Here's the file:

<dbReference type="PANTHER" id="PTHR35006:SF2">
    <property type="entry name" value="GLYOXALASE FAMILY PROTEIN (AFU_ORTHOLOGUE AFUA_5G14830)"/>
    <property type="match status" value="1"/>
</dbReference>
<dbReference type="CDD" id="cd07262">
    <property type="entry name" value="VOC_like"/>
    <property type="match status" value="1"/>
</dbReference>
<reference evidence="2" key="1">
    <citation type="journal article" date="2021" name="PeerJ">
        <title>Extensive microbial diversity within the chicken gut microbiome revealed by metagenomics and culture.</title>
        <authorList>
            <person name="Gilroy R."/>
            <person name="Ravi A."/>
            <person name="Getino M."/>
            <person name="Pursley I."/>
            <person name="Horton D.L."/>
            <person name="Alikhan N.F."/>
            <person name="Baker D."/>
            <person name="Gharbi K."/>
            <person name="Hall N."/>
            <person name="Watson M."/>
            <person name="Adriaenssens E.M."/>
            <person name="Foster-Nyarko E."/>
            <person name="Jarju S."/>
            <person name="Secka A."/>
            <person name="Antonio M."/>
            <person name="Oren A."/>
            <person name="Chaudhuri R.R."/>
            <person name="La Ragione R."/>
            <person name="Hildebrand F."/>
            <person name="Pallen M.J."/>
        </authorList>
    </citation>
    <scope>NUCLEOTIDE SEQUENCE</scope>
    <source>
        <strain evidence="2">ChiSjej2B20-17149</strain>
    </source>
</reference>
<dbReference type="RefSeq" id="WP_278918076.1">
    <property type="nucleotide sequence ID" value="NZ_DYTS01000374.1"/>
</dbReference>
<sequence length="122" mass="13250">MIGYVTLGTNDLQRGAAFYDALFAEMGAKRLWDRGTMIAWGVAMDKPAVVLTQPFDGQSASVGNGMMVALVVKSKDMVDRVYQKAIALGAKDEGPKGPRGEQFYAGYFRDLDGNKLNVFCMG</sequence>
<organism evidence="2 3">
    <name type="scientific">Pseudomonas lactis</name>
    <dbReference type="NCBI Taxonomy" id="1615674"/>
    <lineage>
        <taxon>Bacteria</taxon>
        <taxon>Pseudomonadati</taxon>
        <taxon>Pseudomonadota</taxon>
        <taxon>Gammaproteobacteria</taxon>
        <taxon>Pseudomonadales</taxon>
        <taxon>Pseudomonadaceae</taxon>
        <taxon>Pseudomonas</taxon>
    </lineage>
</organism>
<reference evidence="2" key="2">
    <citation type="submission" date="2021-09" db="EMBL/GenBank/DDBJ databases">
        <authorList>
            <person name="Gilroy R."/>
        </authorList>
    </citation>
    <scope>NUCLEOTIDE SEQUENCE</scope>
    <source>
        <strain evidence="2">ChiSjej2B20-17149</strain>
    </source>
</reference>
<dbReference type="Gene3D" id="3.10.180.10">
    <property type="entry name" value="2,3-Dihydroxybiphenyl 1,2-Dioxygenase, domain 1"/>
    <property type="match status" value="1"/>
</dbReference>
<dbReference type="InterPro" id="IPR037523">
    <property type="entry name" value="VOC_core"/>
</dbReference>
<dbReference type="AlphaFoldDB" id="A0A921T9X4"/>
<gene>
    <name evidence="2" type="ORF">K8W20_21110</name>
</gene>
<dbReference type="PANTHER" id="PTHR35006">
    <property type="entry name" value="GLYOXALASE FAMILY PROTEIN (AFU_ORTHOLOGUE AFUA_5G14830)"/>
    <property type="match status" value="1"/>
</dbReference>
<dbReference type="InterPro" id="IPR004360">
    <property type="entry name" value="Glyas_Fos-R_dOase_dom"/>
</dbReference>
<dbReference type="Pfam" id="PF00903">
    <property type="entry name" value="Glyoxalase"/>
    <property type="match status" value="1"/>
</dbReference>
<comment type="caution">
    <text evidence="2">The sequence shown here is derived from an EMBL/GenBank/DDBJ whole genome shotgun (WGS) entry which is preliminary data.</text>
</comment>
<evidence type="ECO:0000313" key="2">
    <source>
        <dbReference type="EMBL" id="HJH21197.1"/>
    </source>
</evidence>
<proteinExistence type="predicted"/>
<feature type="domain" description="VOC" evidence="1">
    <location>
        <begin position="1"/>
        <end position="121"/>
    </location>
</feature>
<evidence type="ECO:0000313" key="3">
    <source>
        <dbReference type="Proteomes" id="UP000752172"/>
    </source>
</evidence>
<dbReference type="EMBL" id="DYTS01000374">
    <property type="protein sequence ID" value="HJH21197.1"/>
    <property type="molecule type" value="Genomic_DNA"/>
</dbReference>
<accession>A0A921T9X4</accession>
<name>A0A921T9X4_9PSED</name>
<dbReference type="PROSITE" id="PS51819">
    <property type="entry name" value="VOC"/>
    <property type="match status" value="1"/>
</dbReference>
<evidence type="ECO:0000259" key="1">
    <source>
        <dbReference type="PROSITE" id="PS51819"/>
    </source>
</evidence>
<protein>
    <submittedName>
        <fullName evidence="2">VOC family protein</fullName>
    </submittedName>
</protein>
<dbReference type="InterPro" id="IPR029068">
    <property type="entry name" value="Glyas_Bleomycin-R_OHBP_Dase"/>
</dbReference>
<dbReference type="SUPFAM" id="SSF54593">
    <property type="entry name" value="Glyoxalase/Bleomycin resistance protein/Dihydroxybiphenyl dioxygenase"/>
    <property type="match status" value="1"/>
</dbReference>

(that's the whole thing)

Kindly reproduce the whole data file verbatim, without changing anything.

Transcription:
<dbReference type="PANTHER" id="PTHR35006:SF2">
    <property type="entry name" value="GLYOXALASE FAMILY PROTEIN (AFU_ORTHOLOGUE AFUA_5G14830)"/>
    <property type="match status" value="1"/>
</dbReference>
<dbReference type="CDD" id="cd07262">
    <property type="entry name" value="VOC_like"/>
    <property type="match status" value="1"/>
</dbReference>
<reference evidence="2" key="1">
    <citation type="journal article" date="2021" name="PeerJ">
        <title>Extensive microbial diversity within the chicken gut microbiome revealed by metagenomics and culture.</title>
        <authorList>
            <person name="Gilroy R."/>
            <person name="Ravi A."/>
            <person name="Getino M."/>
            <person name="Pursley I."/>
            <person name="Horton D.L."/>
            <person name="Alikhan N.F."/>
            <person name="Baker D."/>
            <person name="Gharbi K."/>
            <person name="Hall N."/>
            <person name="Watson M."/>
            <person name="Adriaenssens E.M."/>
            <person name="Foster-Nyarko E."/>
            <person name="Jarju S."/>
            <person name="Secka A."/>
            <person name="Antonio M."/>
            <person name="Oren A."/>
            <person name="Chaudhuri R.R."/>
            <person name="La Ragione R."/>
            <person name="Hildebrand F."/>
            <person name="Pallen M.J."/>
        </authorList>
    </citation>
    <scope>NUCLEOTIDE SEQUENCE</scope>
    <source>
        <strain evidence="2">ChiSjej2B20-17149</strain>
    </source>
</reference>
<dbReference type="RefSeq" id="WP_278918076.1">
    <property type="nucleotide sequence ID" value="NZ_DYTS01000374.1"/>
</dbReference>
<sequence length="122" mass="13250">MIGYVTLGTNDLQRGAAFYDALFAEMGAKRLWDRGTMIAWGVAMDKPAVVLTQPFDGQSASVGNGMMVALVVKSKDMVDRVYQKAIALGAKDEGPKGPRGEQFYAGYFRDLDGNKLNVFCMG</sequence>
<organism evidence="2 3">
    <name type="scientific">Pseudomonas lactis</name>
    <dbReference type="NCBI Taxonomy" id="1615674"/>
    <lineage>
        <taxon>Bacteria</taxon>
        <taxon>Pseudomonadati</taxon>
        <taxon>Pseudomonadota</taxon>
        <taxon>Gammaproteobacteria</taxon>
        <taxon>Pseudomonadales</taxon>
        <taxon>Pseudomonadaceae</taxon>
        <taxon>Pseudomonas</taxon>
    </lineage>
</organism>
<reference evidence="2" key="2">
    <citation type="submission" date="2021-09" db="EMBL/GenBank/DDBJ databases">
        <authorList>
            <person name="Gilroy R."/>
        </authorList>
    </citation>
    <scope>NUCLEOTIDE SEQUENCE</scope>
    <source>
        <strain evidence="2">ChiSjej2B20-17149</strain>
    </source>
</reference>
<dbReference type="Gene3D" id="3.10.180.10">
    <property type="entry name" value="2,3-Dihydroxybiphenyl 1,2-Dioxygenase, domain 1"/>
    <property type="match status" value="1"/>
</dbReference>
<dbReference type="InterPro" id="IPR037523">
    <property type="entry name" value="VOC_core"/>
</dbReference>
<dbReference type="AlphaFoldDB" id="A0A921T9X4"/>
<gene>
    <name evidence="2" type="ORF">K8W20_21110</name>
</gene>
<dbReference type="PANTHER" id="PTHR35006">
    <property type="entry name" value="GLYOXALASE FAMILY PROTEIN (AFU_ORTHOLOGUE AFUA_5G14830)"/>
    <property type="match status" value="1"/>
</dbReference>
<dbReference type="InterPro" id="IPR004360">
    <property type="entry name" value="Glyas_Fos-R_dOase_dom"/>
</dbReference>
<dbReference type="Pfam" id="PF00903">
    <property type="entry name" value="Glyoxalase"/>
    <property type="match status" value="1"/>
</dbReference>
<comment type="caution">
    <text evidence="2">The sequence shown here is derived from an EMBL/GenBank/DDBJ whole genome shotgun (WGS) entry which is preliminary data.</text>
</comment>
<evidence type="ECO:0000313" key="2">
    <source>
        <dbReference type="EMBL" id="HJH21197.1"/>
    </source>
</evidence>
<proteinExistence type="predicted"/>
<feature type="domain" description="VOC" evidence="1">
    <location>
        <begin position="1"/>
        <end position="121"/>
    </location>
</feature>
<evidence type="ECO:0000313" key="3">
    <source>
        <dbReference type="Proteomes" id="UP000752172"/>
    </source>
</evidence>
<dbReference type="EMBL" id="DYTS01000374">
    <property type="protein sequence ID" value="HJH21197.1"/>
    <property type="molecule type" value="Genomic_DNA"/>
</dbReference>
<accession>A0A921T9X4</accession>
<name>A0A921T9X4_9PSED</name>
<dbReference type="PROSITE" id="PS51819">
    <property type="entry name" value="VOC"/>
    <property type="match status" value="1"/>
</dbReference>
<evidence type="ECO:0000259" key="1">
    <source>
        <dbReference type="PROSITE" id="PS51819"/>
    </source>
</evidence>
<protein>
    <submittedName>
        <fullName evidence="2">VOC family protein</fullName>
    </submittedName>
</protein>
<dbReference type="InterPro" id="IPR029068">
    <property type="entry name" value="Glyas_Bleomycin-R_OHBP_Dase"/>
</dbReference>
<dbReference type="SUPFAM" id="SSF54593">
    <property type="entry name" value="Glyoxalase/Bleomycin resistance protein/Dihydroxybiphenyl dioxygenase"/>
    <property type="match status" value="1"/>
</dbReference>